marked positions A, B, C, and D correspond to places where observers
experience noon, sunset, midnight, and sunrise, respectively.
- For instance, drawing a horizon plane at B (a flat line,
just touching the Earth's surface at the observer's position)
allows you to infer that a first quarter Moon will transit
at sunset; a full Moon rises at sunset; and a waning gibbous Moon is
not visible at sunset (below the horizon and not yet risen).
time lapse movie (472K) composed of still
photographs of the Moon during a 29.5 day cycle vividly illustrates
the relationship between shadowing and phases. The changes in the
apparent size of the Moon and the slight "rocking" motion (known as
libration) are caused by the fact that the lunar orbit is
not exactly circular in shape.
The Moon repeats its phases after its
synodic period of 29.5 days. This means the phases are almost, but not
quite, synchronous with our calendrical months (of 28, 30, or 31 days).
The phase of the moon on a given day of the month therefore shifts
systematically throughout the year and from one year to the next.
GRAVITATIONAL EFFECTS OF THE MOON
Because of its relatively large mass and proximity to Earth, the Moon
has two important gravitational effects on Earth:
The strong gravitational effect of the Earth on the Moon has caused
the Moon's spin period to become locked to its orbital period. That
is, it spins once on its rotation axis during one orbit around Earth.
This means that the same face of the Moon is always turned toward
Earth. If it were not for this gravitational locking, we would be
able to regularly see both hemispheres of the Moon.
- Tides. The gravity of the Moon combined with the Sun is
responsible for the tides in the ocean.
- Precession. A wobble in the orientation of the rotation axis of
the Earth that produces a long-term change in the direction of its
polar axis with respect to the stars and hence a change in the RA and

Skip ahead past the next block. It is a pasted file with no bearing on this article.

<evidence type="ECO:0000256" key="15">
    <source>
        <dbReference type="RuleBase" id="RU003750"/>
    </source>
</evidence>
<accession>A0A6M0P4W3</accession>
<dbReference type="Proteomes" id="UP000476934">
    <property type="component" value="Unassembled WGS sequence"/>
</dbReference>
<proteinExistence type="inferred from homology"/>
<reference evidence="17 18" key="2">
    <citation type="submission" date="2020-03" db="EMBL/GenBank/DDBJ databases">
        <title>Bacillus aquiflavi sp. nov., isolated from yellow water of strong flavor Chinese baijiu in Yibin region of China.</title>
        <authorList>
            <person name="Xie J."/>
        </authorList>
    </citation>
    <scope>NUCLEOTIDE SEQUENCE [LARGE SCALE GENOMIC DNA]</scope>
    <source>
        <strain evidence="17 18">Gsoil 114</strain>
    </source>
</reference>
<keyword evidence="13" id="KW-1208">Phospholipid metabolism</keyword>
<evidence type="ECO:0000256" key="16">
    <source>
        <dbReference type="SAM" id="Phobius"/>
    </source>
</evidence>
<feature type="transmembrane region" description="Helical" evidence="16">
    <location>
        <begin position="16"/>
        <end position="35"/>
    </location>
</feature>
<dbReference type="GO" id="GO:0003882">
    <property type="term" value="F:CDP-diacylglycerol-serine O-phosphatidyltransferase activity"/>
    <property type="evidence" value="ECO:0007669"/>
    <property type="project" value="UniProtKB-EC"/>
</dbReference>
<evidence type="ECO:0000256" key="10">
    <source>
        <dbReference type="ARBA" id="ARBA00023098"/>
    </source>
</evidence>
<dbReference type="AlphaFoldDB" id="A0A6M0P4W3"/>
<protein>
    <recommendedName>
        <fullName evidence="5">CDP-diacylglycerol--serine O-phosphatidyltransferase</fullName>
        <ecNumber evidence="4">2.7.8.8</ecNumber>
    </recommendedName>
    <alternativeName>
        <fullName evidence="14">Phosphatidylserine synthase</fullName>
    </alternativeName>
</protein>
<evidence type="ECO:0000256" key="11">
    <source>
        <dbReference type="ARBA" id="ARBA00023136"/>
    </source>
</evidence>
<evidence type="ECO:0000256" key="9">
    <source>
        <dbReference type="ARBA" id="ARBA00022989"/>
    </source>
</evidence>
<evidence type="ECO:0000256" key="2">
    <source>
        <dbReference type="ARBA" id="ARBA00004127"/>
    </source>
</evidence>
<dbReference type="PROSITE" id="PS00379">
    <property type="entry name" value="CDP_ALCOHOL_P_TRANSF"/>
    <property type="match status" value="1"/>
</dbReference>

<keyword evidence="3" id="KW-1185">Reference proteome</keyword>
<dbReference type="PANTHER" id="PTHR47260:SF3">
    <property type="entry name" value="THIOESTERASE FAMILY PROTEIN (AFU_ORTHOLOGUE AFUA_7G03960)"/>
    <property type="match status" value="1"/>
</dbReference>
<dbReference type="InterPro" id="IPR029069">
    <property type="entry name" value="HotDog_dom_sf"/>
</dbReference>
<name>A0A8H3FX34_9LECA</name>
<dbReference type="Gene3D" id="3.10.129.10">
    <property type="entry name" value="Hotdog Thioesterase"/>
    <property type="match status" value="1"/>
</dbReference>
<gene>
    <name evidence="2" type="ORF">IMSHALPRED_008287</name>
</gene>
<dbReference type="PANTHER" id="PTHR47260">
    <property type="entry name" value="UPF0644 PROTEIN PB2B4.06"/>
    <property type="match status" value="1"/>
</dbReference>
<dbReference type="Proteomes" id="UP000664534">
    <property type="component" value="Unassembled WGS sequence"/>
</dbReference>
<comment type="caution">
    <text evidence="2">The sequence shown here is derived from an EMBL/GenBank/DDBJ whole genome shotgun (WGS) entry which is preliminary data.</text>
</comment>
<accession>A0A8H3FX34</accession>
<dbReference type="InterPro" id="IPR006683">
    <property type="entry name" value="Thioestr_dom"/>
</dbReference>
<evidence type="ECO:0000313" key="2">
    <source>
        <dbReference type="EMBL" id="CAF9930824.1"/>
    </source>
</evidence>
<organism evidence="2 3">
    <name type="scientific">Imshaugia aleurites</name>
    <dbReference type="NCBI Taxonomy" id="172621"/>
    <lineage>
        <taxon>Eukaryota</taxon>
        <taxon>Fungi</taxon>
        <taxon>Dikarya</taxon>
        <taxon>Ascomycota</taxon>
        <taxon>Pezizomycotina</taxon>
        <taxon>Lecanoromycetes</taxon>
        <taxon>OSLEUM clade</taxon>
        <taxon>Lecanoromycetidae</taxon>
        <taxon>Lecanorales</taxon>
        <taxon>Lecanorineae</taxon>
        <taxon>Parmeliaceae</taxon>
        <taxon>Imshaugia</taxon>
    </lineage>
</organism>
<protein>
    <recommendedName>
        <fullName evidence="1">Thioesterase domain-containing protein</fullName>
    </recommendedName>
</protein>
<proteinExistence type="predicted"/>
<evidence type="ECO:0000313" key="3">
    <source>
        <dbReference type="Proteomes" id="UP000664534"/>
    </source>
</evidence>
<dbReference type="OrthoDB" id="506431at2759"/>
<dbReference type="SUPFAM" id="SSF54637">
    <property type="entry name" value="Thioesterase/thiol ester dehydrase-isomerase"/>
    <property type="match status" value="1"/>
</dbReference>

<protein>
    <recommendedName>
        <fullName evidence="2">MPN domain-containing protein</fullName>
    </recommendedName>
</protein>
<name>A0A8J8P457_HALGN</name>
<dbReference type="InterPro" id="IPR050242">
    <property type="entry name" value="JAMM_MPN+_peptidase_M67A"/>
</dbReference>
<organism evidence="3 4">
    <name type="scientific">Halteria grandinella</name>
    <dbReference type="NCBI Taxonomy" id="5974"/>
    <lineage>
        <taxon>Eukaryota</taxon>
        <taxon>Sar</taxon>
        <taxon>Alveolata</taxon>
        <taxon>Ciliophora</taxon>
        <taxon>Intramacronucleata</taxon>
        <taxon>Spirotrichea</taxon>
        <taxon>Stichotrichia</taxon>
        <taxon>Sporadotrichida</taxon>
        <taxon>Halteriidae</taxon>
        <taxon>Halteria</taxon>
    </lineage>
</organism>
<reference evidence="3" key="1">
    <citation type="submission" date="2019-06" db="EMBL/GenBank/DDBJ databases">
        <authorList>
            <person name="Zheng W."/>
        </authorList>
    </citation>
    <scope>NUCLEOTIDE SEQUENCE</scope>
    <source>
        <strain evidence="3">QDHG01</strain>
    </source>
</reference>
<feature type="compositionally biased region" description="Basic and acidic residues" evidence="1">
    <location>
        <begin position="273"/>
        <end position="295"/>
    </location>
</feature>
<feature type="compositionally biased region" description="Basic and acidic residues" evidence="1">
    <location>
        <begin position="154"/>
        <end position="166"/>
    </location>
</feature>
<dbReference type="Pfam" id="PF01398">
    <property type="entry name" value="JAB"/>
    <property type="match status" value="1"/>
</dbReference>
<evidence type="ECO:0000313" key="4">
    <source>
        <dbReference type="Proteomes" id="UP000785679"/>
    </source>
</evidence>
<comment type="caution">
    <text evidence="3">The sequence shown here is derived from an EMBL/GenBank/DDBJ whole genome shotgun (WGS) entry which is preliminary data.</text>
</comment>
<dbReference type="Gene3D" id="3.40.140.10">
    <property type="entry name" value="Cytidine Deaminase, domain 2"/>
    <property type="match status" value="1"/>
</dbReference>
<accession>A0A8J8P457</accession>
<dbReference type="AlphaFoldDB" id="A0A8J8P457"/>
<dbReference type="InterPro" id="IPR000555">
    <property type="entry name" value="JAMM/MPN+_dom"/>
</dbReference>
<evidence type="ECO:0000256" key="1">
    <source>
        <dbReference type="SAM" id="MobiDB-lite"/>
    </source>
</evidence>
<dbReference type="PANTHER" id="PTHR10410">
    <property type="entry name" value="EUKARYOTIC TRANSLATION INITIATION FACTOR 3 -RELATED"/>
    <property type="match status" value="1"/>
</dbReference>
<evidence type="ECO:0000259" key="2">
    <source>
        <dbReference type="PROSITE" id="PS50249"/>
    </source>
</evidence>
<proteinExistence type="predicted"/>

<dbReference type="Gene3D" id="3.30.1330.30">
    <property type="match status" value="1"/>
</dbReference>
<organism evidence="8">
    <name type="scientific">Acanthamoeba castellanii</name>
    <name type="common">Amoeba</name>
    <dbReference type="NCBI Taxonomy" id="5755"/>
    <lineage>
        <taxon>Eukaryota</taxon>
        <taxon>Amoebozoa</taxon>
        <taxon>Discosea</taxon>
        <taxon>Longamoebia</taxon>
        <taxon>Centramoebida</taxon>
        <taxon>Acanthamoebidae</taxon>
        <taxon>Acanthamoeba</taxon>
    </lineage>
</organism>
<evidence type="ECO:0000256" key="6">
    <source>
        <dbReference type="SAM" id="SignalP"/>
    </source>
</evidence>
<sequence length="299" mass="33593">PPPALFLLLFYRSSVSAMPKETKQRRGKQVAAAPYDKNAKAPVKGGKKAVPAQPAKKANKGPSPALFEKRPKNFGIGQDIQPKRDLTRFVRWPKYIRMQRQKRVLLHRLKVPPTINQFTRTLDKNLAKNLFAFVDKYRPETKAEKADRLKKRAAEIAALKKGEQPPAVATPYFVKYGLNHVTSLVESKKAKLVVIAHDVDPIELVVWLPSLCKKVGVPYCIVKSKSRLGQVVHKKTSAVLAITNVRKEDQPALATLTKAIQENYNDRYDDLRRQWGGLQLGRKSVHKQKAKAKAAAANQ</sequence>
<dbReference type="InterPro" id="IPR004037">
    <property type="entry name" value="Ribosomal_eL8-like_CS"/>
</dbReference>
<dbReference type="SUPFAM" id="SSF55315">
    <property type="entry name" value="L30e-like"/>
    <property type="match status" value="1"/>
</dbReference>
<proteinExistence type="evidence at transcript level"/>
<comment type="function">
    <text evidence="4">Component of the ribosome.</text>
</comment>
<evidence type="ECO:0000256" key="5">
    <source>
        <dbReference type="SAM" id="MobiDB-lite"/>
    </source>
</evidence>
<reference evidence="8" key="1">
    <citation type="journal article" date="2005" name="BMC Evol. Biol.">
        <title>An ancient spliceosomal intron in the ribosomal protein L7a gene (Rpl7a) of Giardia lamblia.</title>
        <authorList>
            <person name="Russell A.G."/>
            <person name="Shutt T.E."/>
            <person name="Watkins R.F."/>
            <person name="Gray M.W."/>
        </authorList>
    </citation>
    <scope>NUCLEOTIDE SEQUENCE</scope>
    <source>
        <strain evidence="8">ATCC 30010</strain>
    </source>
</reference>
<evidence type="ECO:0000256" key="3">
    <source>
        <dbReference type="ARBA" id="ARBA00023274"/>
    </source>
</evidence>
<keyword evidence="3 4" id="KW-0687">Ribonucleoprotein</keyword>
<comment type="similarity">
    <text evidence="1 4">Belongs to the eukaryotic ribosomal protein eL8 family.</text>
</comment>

DEC of objects in the sky.
Eclipses are shadow effects.
There are two types: lunar eclipses, in which the shadow of the
Earth strikes the Moon, and solar eclipses, in which the shadow
of the Moon strikes the Earth. Both can be dramatic and beautiful
events, for properly situated observers on Earth.
Full Moon (extract from composite exposure). Click for entire
SURFACE OF THE MOON
The Moon is the only "planetary" surface which can be examined
in detail through a small telescope, and it is a fascinating
study. Galileo's small telescopes (1609) first revealed the Moon's
- The Moon has no atmosphere, so there is no obscuration of its
surface features. More importantly, these are not subject to
weathering. The Moon's surface has been shaped over 4.5 billion years
by the relentless infall of asteroids, meteoroids, and smaller
interplanetary debris. Almost all of its geology is related to
- The numerous craters (up to 150 mi diameter) are the best
indicators of impacts. Unlike on the Earth, almost none of these are
related to volcanic activity. The mountains on the Moon (drawing at
right), which range up to 25,000 feet, are also impact effects, not
the products of plate tectonics as on Earth. Similar scars from
impacts cover the other solid surfaces in the solar system (Earth
and a few outer planet satellites excepted).
- The rounded, dark grey areas (part of the "man in the Moon" face)
are called maria ("seas"), even though we now know they
contain no water. They are the products of massive impacts by
asteroidal bodies which were later filled in by dark lava. They have
smooth surfaces except for a few craters. These regions are younger
than the lighter grey, rougher "highland" regions. Ages can be
estimated by the crater density (fewer craters implies younger
- Click here for more
illustrations and descriptions of lunar topography.
E. PLANETARY ORBITS
- The planets accumulated from the flattened band of solid debris
that surrounded the Sun as it formed. Their orbits consequently lie
in almost, but not quite, the same (physical, 3D) plane.
- The picture above shows an oblique view
of the planetary orbits to scale (though the planet sizes shown are
not to scale). Here is an
edge-on plot of the orbits showing the near-coincidence of the
- The Earth's orbit defines the ecliptic path on the sky. Because
most planetary orbits are only slightly inclined with respect to
Earth's, they will always be observed in a relatively narrow band